Is global warming behind increasing flight turbulence?
Last updated on June 14th, 2023 at 02:11 am
Scientists at Reading University in the UK believe flight turbulence has increased in the last few years as climate change continues to warm the planet.
They found severe turbulence had increased 55% between 1979 and 2020, and blamed changes in wind speed at high altitudes due to warmer air from greenhouse gas emissions.
The researchers studied clear-air turbulence, which is relatively more difficult to dodge.
Following years of research showing global warming will lead to an increase in clear-air turbulence, the scientific community finally has evidence suggesting the increase has already started, said Prof Paul Williams, who co-authored the study published in Geophysical Research Letters.
The atmospheric scientist at the University of Reading highlighted the pressing need to invest in improved turbulence forecasting and detection systems, to prevent the warmer air from causing bumpier flights in the future.
While flight routes in the USA and North Atlantic saw the largest increase in turbulence, the South Atlantic, Europe and the Middle East also saw significant increases.
Prof Williams said the increased turbulence was because of greater differences in wind speed in the jet stream, a strong wind system blowing a few miles above the Earth’s surface from west to east. It exists largely due to a temperature difference between the equator and the poles.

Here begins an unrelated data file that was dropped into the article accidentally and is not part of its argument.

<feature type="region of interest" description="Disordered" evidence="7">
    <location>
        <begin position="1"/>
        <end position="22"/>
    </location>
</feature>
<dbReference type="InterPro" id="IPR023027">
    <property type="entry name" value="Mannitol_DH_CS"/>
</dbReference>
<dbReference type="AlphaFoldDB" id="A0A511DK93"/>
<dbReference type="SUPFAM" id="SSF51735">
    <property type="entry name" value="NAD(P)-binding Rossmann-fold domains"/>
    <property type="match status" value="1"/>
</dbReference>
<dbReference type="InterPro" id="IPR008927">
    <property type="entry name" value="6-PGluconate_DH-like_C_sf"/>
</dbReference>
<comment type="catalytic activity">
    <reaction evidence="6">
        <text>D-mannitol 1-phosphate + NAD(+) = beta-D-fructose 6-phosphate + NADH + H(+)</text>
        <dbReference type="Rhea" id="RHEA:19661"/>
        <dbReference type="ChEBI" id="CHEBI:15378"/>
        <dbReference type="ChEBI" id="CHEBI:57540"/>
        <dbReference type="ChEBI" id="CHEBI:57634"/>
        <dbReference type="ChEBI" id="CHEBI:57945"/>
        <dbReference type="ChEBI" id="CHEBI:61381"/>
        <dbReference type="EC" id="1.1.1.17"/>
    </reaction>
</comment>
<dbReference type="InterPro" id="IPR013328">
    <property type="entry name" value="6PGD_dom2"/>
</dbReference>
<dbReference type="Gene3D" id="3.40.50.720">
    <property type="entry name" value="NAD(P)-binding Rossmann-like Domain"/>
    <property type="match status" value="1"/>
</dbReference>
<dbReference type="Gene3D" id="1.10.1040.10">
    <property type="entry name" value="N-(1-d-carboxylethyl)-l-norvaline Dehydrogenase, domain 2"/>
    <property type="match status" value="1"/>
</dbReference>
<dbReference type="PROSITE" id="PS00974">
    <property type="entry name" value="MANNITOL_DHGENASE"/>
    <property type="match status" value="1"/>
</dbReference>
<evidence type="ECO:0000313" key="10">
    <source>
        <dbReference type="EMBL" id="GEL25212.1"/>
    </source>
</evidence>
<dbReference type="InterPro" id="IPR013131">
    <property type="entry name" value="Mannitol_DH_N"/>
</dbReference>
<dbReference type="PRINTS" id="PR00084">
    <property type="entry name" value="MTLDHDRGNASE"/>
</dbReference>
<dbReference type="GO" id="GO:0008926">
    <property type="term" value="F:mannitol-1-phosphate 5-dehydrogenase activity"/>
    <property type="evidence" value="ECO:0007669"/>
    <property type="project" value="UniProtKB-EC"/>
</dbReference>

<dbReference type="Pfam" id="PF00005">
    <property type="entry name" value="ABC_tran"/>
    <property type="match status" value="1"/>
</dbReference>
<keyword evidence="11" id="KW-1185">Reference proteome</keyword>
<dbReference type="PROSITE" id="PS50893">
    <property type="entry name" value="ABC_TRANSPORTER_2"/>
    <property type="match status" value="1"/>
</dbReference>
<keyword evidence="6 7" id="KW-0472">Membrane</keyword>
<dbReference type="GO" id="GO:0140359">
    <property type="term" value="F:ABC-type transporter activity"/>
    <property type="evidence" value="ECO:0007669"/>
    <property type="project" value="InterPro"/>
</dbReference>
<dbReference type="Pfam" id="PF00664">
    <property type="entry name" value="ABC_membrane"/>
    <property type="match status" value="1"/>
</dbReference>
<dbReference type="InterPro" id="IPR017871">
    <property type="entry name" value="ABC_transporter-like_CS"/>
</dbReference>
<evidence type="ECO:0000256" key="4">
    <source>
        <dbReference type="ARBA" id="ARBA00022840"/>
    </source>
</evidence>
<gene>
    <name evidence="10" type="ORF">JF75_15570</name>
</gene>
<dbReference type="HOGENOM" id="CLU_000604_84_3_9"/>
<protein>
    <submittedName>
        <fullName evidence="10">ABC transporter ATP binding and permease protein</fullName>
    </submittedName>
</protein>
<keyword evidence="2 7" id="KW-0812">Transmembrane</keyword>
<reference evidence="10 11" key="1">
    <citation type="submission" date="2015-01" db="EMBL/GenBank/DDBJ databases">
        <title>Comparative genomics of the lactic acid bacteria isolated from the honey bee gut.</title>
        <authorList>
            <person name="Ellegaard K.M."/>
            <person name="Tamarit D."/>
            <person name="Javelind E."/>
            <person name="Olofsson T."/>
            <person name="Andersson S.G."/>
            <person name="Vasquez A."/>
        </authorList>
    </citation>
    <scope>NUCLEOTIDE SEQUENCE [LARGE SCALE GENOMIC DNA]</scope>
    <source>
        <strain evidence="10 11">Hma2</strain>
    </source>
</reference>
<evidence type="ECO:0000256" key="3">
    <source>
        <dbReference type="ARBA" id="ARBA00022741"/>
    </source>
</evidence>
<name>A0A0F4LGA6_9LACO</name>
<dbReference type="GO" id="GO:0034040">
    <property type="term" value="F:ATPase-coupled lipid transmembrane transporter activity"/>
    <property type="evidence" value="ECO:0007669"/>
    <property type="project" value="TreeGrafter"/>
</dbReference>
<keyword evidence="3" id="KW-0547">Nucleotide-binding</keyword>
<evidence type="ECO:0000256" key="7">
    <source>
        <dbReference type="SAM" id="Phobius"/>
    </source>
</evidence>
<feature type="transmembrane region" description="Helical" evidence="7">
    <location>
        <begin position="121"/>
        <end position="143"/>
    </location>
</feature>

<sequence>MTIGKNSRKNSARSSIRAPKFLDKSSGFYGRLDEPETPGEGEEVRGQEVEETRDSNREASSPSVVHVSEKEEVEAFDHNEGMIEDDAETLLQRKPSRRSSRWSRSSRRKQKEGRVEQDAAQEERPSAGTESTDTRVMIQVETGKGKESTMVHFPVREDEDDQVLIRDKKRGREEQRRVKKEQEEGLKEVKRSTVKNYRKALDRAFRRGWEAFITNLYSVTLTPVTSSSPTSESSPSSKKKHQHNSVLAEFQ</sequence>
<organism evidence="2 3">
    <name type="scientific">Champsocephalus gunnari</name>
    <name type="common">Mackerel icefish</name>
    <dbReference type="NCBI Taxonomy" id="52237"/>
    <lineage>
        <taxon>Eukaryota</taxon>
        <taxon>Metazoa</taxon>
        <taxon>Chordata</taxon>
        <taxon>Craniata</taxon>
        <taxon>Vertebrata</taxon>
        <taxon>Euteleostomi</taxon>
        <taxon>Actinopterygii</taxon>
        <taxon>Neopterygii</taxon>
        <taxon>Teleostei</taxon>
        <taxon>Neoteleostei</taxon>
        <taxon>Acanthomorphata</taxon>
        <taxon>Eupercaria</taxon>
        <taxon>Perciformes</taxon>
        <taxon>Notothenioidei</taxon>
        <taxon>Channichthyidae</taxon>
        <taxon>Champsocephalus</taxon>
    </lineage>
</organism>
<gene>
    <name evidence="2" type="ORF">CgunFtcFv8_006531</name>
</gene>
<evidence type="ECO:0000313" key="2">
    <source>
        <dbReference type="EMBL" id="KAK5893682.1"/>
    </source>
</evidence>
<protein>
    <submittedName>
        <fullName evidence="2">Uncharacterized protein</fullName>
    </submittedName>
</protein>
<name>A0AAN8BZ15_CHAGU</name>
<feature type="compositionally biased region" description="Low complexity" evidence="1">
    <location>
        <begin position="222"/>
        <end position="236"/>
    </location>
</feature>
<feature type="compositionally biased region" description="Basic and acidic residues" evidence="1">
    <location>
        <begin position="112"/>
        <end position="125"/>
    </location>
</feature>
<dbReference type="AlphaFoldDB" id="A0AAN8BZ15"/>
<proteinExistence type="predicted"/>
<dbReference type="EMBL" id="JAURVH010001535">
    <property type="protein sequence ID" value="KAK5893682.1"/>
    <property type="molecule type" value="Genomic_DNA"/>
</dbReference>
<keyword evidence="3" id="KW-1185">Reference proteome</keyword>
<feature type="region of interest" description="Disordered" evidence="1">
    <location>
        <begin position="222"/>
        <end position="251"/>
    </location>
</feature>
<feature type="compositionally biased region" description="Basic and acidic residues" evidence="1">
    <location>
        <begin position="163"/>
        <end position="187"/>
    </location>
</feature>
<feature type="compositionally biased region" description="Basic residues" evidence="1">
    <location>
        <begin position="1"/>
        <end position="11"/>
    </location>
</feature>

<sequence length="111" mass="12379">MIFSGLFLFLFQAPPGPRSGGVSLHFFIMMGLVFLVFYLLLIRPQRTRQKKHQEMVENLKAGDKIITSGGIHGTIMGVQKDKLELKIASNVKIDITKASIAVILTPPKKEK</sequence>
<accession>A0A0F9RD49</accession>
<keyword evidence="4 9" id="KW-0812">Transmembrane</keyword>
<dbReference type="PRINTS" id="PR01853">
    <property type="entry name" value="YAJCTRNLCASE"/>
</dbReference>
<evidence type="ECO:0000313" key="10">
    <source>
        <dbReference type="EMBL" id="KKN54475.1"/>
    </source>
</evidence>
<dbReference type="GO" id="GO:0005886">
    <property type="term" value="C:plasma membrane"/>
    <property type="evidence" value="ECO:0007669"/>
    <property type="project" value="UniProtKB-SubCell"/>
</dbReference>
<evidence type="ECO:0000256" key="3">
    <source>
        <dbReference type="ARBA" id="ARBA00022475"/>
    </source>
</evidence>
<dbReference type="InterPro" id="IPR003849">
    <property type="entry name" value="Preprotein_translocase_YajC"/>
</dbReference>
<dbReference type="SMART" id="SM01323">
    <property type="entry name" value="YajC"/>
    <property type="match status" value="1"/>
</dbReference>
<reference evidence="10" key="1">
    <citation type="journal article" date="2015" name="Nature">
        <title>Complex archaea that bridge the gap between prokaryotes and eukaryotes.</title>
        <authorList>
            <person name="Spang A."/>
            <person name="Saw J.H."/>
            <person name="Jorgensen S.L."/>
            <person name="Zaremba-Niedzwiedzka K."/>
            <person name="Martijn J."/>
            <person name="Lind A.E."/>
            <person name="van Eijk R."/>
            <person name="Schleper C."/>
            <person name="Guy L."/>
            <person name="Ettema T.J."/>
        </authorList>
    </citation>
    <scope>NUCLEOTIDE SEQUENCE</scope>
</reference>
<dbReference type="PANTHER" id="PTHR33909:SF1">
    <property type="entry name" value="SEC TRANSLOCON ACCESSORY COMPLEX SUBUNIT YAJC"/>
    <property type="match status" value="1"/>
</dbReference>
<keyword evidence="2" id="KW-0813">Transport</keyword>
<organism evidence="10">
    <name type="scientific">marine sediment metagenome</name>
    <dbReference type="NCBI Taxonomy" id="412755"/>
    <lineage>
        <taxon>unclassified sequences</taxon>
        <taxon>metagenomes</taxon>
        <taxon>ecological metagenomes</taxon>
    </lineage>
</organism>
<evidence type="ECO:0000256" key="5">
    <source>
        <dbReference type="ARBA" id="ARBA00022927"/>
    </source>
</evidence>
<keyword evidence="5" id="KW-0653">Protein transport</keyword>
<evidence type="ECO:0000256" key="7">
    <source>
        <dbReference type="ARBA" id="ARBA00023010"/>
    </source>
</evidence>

While satellites aren’t capable of seeing the turbulence, they can indeed see the structure of the jet stream, allowing it to get analysed.
Flight turbulence from storms gets picked up by radar, but clear-air turbulence is incredibly harder to detect or, at times, impossible.
Apart from being uncomfortable, turbulent flights can also cause injuries, especially for passengers who are not belted in. Moreover, there are certain financial consequences as well.
The aviation industry loses between $150 million and $500 million annually in the US alone due to the effects of turbulence, including wear-and-tear on aircraft, the researchers mentioned. There is an environmental cost too, as pilots use up more fuel while avoiding it.